It's been my pleasure to work with accountants over the last 43 years. As my time at the Massachusetts Society of CPAs draws to an end, I'd like to reflect on major changes that have shaped where the accounting profession is today.
The professional landscape. In 1970, there were protests against the Vietnam War across from our office at the JFK Building. CPAs dressed in conservative dark suits, white shirts and ties, and had only recently dropped wearing fedoras (many still did). The Big Eight were all in Boston.
Fast-forward to 1978, and a new concept is born: mandatory continuing professional education that requires you to complete 80 hours every two years for relicensing. Prohibitions such as offers of employment without permission, advertising and solicitation bans, and competitive bidding restrictions, which existed in the 1970s, are now long gone. Also, voluntary peer review became a part of the profession in the late 1980s. It became mandatory in June 1997, and today is interwoven into the very fabric of the profession.
Women in accounting. Female CPAs were rare in the 1970s. Women in public accounting wore conservative business attire: navy blue suit, white blouse, bow tie and heels. Those days are over: Now, 50 percent of entrants into the profession are women, and the number of women in leadership positions at their firms is rising. Of all the changes in the profession over the last four decades, this one has been the most significant, and has had the biggest impact on the profession we see today. I expect this and the number of female partners will only increase in the future.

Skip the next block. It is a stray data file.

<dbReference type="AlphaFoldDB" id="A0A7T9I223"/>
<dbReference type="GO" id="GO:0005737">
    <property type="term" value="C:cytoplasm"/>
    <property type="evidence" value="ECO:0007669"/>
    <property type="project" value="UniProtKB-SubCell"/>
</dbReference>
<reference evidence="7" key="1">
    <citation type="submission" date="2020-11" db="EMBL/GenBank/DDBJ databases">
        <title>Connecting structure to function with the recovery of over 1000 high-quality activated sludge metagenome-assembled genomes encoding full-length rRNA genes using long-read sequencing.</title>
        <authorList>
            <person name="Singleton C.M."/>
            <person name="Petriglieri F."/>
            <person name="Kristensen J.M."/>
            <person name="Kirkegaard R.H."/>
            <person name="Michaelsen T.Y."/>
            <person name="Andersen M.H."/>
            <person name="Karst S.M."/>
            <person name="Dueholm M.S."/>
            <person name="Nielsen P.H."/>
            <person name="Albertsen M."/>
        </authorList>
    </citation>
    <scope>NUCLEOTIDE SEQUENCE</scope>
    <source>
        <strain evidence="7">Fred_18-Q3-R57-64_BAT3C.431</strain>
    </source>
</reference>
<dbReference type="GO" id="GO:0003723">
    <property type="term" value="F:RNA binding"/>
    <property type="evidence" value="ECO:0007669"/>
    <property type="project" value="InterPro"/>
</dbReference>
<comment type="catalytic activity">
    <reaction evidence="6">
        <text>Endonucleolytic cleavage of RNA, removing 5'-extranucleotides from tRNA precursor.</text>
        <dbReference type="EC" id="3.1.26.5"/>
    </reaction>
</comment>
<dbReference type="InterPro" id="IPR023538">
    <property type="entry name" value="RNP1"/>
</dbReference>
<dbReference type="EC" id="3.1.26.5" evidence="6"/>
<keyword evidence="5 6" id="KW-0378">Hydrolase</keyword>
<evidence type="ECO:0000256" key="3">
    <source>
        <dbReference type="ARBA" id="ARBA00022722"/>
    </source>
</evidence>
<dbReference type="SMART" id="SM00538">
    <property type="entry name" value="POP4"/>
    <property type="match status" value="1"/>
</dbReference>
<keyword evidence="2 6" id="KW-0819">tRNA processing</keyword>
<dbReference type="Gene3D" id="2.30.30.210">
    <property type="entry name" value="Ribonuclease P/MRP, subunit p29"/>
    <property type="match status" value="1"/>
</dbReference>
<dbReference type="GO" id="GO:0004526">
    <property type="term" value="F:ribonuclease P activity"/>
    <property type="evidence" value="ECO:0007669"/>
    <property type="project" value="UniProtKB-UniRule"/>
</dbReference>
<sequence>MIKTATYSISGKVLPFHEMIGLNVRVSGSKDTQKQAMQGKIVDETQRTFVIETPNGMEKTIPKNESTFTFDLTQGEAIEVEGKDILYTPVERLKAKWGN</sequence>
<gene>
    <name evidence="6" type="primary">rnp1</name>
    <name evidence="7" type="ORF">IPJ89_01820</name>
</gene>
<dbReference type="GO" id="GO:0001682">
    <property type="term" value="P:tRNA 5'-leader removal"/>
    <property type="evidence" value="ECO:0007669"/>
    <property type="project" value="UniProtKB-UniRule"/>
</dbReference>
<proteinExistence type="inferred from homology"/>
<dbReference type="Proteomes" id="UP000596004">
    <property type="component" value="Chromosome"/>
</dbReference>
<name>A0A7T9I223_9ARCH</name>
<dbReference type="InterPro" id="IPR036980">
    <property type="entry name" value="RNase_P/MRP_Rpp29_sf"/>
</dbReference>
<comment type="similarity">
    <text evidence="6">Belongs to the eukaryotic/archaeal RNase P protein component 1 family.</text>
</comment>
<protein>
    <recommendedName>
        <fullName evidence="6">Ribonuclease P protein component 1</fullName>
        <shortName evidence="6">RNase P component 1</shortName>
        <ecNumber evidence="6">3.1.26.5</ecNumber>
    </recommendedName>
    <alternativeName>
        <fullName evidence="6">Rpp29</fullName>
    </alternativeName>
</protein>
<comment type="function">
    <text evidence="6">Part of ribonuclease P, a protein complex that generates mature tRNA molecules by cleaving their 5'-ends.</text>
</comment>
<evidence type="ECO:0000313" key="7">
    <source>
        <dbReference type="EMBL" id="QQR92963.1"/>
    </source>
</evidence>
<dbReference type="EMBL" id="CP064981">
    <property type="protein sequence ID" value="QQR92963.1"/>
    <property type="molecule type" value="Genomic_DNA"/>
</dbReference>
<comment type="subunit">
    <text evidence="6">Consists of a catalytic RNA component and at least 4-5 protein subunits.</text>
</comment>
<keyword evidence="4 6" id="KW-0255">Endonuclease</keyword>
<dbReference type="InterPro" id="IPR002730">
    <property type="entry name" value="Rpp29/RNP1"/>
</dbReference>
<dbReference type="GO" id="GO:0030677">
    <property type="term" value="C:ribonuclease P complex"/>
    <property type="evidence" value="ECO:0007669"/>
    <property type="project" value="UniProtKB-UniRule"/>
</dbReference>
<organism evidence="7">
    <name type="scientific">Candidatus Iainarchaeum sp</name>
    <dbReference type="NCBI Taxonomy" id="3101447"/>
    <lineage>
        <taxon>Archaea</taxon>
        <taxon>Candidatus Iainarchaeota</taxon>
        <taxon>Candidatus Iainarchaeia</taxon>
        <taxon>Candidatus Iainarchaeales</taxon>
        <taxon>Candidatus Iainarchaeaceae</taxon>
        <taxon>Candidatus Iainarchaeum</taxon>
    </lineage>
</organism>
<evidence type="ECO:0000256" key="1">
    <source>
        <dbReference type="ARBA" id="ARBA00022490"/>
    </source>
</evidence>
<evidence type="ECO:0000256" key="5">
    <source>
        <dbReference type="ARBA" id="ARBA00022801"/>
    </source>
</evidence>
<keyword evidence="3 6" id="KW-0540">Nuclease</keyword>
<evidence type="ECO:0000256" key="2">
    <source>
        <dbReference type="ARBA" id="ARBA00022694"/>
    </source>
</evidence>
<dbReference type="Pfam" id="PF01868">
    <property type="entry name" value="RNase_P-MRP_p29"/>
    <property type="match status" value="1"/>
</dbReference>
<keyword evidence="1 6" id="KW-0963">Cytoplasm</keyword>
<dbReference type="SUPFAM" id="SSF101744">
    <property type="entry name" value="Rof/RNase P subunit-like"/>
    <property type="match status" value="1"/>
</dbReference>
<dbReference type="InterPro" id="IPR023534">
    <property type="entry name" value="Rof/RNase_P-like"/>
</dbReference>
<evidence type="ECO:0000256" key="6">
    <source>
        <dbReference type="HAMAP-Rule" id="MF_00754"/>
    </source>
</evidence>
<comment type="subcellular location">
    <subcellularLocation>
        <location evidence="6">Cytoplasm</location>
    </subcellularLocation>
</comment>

Life at the MSCPA. When I started my career, the MSCPA had a staff of four and membership was 2,500. I was the CPE director, public relations director and pretty much everything else. We've now grown to a staff of 20 and have a membership of 11,500.
Government affairs was not high on the profession's agenda; this was a gentlemen's club. The board room was thick with cigar smoke during meetings, something that would never happen today. That all changed and by 1985, the society established a Political Action Committee. Today, the PAC is the profession's advocate on Beacon Hill -- and when the MSCPA speaks on Beacon Hill, people listen. Because of the PAC, many laws that make it easier for accountants to do business have passed. Additionally, the PAC has protected CPAs from legislation that would harm the profession. It's a group that's behind the scenes at the MSCPA, but in the face of the big dogs on Beacon Hill. The PAC is instrumental in advocating for the profession and making Massachusetts a place where accountants can thrive. For example, in 1990-1991, we had a major battle over the sales tax on services. After a very brief period, the tax was repealed. Very recently, in another run at the sales tax on services, the "tech tax" was successfully repealed after a short time on the books.
Accelerating technology. Technology is changing constantly and at an exponential rate. I remember the excitement when fax machines were first introduced, but some of our staff have never used them. It's bewildering to me how fast technology is changing, and altering how CPAs do business. I'm also told e-mail is outdated. The MSCPA and state societies everywhere are working hard to keep you up to speed on the products and services that will help you be more productive and profitable.
Though our profession has seen many changes in the last four decades, our reputation remains strong. You should be proud to be a CPA; we work in a highly competitive profession that's well respected in the business community and active in the legislative arena. As you continue to evolve, I know you will always adhere to the cornerstones of integrity, objectivity and independence that make this profession great.
After 43 years of leading the Massachusetts Society of CPAs, Theodore J. Flynn, CAE, retired at the end of 2013.
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